David nodded. “I’ve read much about political activities in Cameroon after its independence. A nationalist movement was crushed and the Bamileké people bore the brunt of that defeat. They and the Bassa people actually. But they survived economically because the country couldn’t do without them. Ahidjo never forgave them for resisting his rule. Even the present regime is sceptical of the Bamileké people. Their coyness is perhaps a survival reflex.”
“You are right, my friend. They can’t be trusted with anything. To them, self-interest dominates the national interest,” said Gregoire Abena.
David sighed. “I think you are wrong on that one. Aren’t most of their investments out of their homeland? I know the Bamileké people are despised everywhere, but I think they are Cameroon’s biggest asset in fulfilling its dream of genuine unity. Okay, I will proceed by asking another question. In your opinion, who are the most despised?”
Janvier Ayissi coughed uneasily. “All the people have been cheated in one way or another, by both regimes.”
David shook his head in mild exasperation. “That was an evasive answer.”
“And that was a hard judgment coming from you.”
“We are now in the Southwest Province. It is clear that the ethnicities from the Southwest Province, especially those of the administrative districts of Fako and Ndian, and more especially, the Bakweri people, have been cheated the most. The nation’s petroleum comes from their homeland, which is abundantly rich in cash crop and forest wood production as well. But where does the money generated from those commodities go to?”
“As you can see, I do not work in the ministry of economics or the ministry of finance,” Gregoire Abena said with a laugh.
“Of course, it goes to the central government. Look at Limbe, the former Victoria that is renowned for its exotic nature. It is now the petroleum city of Cameroon, but it lags behind in everything. Where does the central government channel the oil revenue to? I don’t think you and I can provide an answer to that question.”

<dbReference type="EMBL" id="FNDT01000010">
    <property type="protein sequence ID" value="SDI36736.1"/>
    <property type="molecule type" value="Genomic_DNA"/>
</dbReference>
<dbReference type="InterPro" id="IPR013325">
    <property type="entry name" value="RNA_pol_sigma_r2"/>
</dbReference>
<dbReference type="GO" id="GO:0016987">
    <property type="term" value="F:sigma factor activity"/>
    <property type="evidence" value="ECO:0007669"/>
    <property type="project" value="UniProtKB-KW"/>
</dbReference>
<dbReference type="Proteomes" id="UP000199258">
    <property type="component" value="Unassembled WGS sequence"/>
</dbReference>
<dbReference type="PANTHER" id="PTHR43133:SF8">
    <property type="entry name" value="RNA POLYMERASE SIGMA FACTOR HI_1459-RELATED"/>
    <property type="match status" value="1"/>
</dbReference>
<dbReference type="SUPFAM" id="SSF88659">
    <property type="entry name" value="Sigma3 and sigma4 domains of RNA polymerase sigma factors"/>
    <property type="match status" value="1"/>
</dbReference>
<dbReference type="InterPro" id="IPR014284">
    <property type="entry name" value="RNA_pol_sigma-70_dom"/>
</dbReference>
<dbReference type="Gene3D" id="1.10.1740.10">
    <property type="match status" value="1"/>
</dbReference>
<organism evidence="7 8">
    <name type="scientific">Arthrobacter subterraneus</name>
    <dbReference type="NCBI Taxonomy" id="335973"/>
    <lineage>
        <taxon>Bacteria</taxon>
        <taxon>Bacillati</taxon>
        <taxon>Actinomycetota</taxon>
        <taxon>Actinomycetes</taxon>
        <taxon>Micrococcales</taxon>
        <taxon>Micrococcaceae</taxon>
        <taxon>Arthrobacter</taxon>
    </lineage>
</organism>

“You aren’t fully aware of the situation in this country,” said Janvier Ayissi.
“I was concerned, that’s all. I think of your potential, I think of your mistakes, I think of your original dreams and what becomes obvious is the fact that you still have a long way to go.”
“We are like the Russian matryoshka. Any attempt to correct the past wrongs would lead to disintegration. That’s something Cameroon can’t afford. Believe me, there are already agitations from Anglophone Cameroonians for a return to the 1961 federation status of an English-speaking West Cameroon on the one hand and a French-speaking East Cameroun on the other hand. A return to that past would be the first step towards secession,” objected Gregoire Abena.
The Albanian shook his head, and then shrugged as if he was indifferent to Gregoire Abena’s opinion about him. “There is a saying in Eastern Europe that it is far easier to break an egg and make an omelet from it than it is to make an egg out of omelet, irrespective of the nostalgia one may have for the egg.”
“What does that mean?” Janvier Ayissi asked.
“What I am trying to say is that the drive for greater unity was erroneous, but a complete return to the past would be hazardous. All you have to do is redress the problems of the minorities, enforce equitable respect for the English and French cultures in Cameroon, build on the dynamic nature of Cameroonians and do a couple of other things as well. That is where your two leaders failed your people.”
“It looks like we are in for a lecture,” commented Gregoire Abena as he chortled.
“His words sound more like those of the opposition,” Janvier Ayissi responded in Ewondo.
David regarded the two men for a moment. “I’m a professional. We may see a right, know it is a right, yet go ahead and kill it because it is our job to do so for the interest of the master. Perhaps it is better for me to do just the job I have been assigned to do, then pack my bags and leave. However, a word or two can prepare my master against any future threat,” he said, emptied his glass of drink, rose to his feet, and then headed for his hotel room.
It would be seconds after he left the two Cameroonian agents that Irene, sitting at a silhouetted corner of the bar, got up too and walked outside into the dark Friday night. She stopped briefly at the bridge a couple of yards away from the entrance to the Limbe Botanic Garden, and then peered at the foaming waters of River Limbe with a brooding look on her face, until the blinking light and the hooting from an approaching taxi stirred her out of her rumination.
Irene took a deep breath and hailed the yellow sedan just as the croaking sound of a toad upstream corrupted the night. She sat in the back seat of the cab wondering whether the amphibian was biding her goodnight or whether it was an omen. She was so preoccupied with her plans that the five-minute drive to the Atlantic Beach Hotel seemed to have lasted less than a minute when the cab driver pulled to a stop in front of its gate.